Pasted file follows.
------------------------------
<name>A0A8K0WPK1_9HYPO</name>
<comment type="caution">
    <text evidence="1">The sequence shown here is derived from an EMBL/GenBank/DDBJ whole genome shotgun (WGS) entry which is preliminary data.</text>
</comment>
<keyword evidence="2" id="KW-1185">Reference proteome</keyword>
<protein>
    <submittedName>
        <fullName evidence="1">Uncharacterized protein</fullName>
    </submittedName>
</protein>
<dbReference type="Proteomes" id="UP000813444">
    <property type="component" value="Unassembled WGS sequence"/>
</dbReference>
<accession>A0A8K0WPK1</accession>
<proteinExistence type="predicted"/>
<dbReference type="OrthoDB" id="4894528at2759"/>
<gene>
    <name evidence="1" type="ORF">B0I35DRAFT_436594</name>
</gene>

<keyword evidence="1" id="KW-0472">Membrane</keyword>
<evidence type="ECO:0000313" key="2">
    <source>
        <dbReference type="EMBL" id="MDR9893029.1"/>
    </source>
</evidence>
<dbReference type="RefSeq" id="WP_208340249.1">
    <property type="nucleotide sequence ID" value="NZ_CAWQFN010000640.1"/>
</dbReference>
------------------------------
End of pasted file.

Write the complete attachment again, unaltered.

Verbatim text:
<name>A0A8K0WPK1_9HYPO</name>
<comment type="caution">
    <text evidence="1">The sequence shown here is derived from an EMBL/GenBank/DDBJ whole genome shotgun (WGS) entry which is preliminary data.</text>
</comment>
<keyword evidence="2" id="KW-1185">Reference proteome</keyword>
<protein>
    <submittedName>
        <fullName evidence="1">Uncharacterized protein</fullName>
    </submittedName>
</protein>
<dbReference type="Proteomes" id="UP000813444">
    <property type="component" value="Unassembled WGS sequence"/>
</dbReference>
<accession>A0A8K0WPK1</accession>
<proteinExistence type="predicted"/>
<dbReference type="OrthoDB" id="4894528at2759"/>
<gene>
    <name evidence="1" type="ORF">B0I35DRAFT_436594</name>
</gene>

<keyword evidence="1" id="KW-0472">Membrane</keyword>
<evidence type="ECO:0000313" key="2">
    <source>
        <dbReference type="EMBL" id="MDR9893029.1"/>
    </source>
</evidence>
<dbReference type="RefSeq" id="WP_208340249.1">
    <property type="nucleotide sequence ID" value="NZ_CAWQFN010000640.1"/>
</dbReference>